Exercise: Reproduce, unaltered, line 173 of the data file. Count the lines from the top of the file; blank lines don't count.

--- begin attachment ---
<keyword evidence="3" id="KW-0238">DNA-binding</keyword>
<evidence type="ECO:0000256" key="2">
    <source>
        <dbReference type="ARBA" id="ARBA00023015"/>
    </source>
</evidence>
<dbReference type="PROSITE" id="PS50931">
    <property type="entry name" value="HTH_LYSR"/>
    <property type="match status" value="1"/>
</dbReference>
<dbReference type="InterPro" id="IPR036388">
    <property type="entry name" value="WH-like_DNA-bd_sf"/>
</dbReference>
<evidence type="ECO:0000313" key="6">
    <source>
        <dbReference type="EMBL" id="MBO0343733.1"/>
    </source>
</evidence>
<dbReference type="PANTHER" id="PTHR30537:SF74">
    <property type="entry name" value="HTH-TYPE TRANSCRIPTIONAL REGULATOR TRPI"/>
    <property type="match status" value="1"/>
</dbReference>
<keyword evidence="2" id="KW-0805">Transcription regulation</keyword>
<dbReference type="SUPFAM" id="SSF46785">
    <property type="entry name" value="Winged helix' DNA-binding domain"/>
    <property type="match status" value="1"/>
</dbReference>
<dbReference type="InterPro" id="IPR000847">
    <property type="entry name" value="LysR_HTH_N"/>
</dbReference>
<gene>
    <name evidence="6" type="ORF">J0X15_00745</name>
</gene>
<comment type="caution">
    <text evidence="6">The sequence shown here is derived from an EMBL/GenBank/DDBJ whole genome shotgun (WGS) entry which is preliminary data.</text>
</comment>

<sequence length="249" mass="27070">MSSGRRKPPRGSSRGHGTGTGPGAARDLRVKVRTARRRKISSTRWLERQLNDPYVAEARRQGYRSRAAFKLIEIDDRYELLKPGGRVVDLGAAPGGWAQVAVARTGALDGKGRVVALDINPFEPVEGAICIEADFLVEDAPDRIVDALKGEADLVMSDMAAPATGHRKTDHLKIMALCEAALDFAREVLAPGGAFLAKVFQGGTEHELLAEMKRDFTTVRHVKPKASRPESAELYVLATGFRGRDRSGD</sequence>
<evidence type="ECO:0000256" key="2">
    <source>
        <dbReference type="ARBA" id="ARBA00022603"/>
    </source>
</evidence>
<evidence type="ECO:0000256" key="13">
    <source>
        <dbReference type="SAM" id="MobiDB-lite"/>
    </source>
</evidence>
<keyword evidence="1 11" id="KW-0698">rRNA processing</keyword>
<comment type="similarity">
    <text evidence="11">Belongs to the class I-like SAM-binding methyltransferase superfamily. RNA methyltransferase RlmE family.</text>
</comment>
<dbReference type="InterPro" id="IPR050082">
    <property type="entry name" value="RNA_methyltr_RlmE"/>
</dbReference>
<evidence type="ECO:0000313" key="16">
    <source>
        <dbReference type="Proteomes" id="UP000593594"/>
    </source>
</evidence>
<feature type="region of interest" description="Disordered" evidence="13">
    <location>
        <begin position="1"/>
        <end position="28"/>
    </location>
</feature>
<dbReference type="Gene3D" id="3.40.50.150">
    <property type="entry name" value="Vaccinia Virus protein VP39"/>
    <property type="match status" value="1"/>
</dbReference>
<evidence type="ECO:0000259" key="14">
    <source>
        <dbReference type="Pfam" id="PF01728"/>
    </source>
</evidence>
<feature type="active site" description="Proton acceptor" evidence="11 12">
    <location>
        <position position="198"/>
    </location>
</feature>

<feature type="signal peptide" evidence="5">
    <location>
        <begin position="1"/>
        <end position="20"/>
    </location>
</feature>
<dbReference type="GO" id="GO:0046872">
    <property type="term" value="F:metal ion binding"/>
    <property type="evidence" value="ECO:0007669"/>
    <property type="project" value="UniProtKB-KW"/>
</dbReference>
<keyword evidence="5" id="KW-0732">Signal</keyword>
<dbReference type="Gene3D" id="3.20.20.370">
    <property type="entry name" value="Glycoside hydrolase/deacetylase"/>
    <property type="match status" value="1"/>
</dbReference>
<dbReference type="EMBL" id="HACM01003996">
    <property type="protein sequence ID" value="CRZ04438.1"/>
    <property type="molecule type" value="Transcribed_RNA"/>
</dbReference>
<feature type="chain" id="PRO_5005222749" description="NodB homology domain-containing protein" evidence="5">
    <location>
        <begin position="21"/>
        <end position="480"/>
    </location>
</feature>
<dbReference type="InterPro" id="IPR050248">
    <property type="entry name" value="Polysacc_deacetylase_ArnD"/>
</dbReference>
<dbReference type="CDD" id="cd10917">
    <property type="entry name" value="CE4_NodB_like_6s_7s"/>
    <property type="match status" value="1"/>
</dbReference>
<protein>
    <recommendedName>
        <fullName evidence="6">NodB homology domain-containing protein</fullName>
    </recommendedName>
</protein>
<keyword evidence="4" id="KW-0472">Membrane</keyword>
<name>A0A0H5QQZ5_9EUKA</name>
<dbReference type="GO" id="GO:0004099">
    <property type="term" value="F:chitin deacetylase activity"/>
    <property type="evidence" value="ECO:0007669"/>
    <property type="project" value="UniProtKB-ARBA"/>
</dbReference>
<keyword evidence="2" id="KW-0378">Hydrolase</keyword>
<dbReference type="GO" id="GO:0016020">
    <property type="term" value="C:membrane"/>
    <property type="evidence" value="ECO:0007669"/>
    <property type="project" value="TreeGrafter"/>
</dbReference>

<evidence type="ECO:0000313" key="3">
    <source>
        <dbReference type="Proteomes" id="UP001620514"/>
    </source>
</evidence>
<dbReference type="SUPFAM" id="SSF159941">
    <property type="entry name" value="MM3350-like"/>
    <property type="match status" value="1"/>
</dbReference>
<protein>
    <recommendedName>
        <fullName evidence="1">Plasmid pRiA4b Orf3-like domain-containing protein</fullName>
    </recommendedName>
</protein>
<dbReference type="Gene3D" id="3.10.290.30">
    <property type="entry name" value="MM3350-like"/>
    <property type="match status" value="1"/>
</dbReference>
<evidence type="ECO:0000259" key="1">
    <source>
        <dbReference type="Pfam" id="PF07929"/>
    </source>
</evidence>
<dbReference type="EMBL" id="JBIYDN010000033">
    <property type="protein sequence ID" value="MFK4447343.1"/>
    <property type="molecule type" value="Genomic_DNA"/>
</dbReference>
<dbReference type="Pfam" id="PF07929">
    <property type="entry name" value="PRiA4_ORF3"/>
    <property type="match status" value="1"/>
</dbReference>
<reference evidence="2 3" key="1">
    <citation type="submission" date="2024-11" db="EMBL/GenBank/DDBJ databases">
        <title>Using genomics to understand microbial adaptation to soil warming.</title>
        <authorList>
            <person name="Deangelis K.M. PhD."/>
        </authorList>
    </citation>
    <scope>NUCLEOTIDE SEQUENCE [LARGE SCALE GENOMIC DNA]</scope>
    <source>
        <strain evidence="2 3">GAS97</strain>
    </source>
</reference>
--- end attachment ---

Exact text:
</reference>